> > In the equations on the "Hydrostatic equilibrium of the atmosphere"
> > page, the cross-section area A won't cancel out if it is changing
with
> > z.

> Split the column into numerous narrow columns
> side by side. Each column either has the
> downward force of the tube or open space at
> the top. Air moves sideways to equalise the
> pressure at any level so the columns ending
> on the inside of the tube have the same
> pressure as a free-standing column, and the
> pressure for that is the same whether it is
> inside or outside the tube.

> Bottom line is that the air pressure inside
> and out is the same at any given height once
> equilibrium is reached. Otherwise we could
> drill a small hole halfway up, put a turbine
> in the hole and generate free power forever.

> George

That such power *might* be possible doesn't prove this wouldn't work
any more than the fact that the drawing of power from flowing rivers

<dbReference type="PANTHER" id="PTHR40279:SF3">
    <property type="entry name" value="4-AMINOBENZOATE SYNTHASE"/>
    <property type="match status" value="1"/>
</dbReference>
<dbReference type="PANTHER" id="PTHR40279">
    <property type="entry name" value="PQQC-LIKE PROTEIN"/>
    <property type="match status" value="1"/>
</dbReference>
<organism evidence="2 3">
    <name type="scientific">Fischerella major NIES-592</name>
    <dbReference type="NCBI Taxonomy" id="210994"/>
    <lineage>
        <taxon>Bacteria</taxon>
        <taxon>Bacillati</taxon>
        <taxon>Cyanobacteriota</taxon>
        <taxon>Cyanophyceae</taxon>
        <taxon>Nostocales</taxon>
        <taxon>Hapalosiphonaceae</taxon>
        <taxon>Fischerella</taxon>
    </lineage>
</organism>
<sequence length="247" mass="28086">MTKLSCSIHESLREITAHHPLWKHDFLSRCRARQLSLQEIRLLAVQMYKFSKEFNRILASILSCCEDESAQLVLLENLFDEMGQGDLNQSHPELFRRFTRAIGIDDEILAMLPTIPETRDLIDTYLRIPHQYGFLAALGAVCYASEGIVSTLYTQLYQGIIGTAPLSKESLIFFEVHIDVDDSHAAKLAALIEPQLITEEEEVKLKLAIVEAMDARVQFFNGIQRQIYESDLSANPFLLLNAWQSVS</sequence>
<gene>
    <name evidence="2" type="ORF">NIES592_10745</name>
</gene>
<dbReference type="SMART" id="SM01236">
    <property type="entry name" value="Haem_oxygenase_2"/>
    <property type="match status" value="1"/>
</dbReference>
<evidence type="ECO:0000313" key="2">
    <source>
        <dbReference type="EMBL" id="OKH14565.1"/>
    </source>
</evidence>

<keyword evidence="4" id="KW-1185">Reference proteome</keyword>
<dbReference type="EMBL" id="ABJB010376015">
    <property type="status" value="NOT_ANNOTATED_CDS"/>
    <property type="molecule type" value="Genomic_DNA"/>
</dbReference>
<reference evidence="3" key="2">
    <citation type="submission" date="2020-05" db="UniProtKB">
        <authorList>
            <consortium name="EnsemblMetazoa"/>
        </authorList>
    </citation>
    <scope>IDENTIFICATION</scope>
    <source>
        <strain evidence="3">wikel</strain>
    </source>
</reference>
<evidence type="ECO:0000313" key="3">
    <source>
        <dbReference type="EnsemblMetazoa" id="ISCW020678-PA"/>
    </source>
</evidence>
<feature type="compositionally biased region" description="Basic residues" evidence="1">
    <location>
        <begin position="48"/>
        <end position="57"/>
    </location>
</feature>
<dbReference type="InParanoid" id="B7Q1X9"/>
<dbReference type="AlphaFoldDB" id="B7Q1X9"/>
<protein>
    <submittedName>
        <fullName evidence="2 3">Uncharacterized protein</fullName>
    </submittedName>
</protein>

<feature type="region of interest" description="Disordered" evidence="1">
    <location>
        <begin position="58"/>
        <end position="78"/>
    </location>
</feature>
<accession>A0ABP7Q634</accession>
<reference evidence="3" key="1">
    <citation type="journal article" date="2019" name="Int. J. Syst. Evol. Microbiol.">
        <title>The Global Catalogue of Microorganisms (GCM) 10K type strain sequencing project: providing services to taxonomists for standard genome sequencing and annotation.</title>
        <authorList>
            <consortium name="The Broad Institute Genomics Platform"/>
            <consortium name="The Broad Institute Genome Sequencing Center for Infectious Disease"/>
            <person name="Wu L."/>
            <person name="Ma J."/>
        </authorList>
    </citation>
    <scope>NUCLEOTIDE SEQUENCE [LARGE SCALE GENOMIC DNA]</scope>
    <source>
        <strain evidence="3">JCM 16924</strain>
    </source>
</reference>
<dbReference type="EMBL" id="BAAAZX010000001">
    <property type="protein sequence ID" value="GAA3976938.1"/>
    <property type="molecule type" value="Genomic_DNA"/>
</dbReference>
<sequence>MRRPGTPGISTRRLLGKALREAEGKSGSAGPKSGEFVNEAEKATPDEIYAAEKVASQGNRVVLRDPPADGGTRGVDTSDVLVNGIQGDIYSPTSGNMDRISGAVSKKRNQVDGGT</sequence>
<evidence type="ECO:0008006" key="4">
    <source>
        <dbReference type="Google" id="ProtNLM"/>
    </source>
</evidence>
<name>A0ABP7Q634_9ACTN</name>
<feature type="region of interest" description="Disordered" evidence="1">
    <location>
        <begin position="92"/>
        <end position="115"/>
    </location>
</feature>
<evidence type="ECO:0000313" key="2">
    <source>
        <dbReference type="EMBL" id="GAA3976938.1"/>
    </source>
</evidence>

would be "free" means that can't work.
You might be able to use the Bernoulli principle to determine if there
is a velocity change between the ends given there is a pressure
difference at the top and bottom.
This is usually applied to incompressible fluids but Professor M.S.
Cramer in this post suggests you can apply this energy principle even
for compressible gases as long as the Mach number (ratio of the speed
to the speed of sound) is low:

Newsgroups: sci.astro, sci.physics, sci.mech.fluids, sci.engr.mech,
sci.space.policy
From: M.S. Cramer <macra...@vt.edu>
Date: Mon, 08 Nov 2004 12:03:37 -0500
Local: Mon,Nov 8 2004 9:03 am
Subject: Re: Question about Poiseuille's formula.

In that thread the dividing line was given as about Mach 0.3.

Bob Clark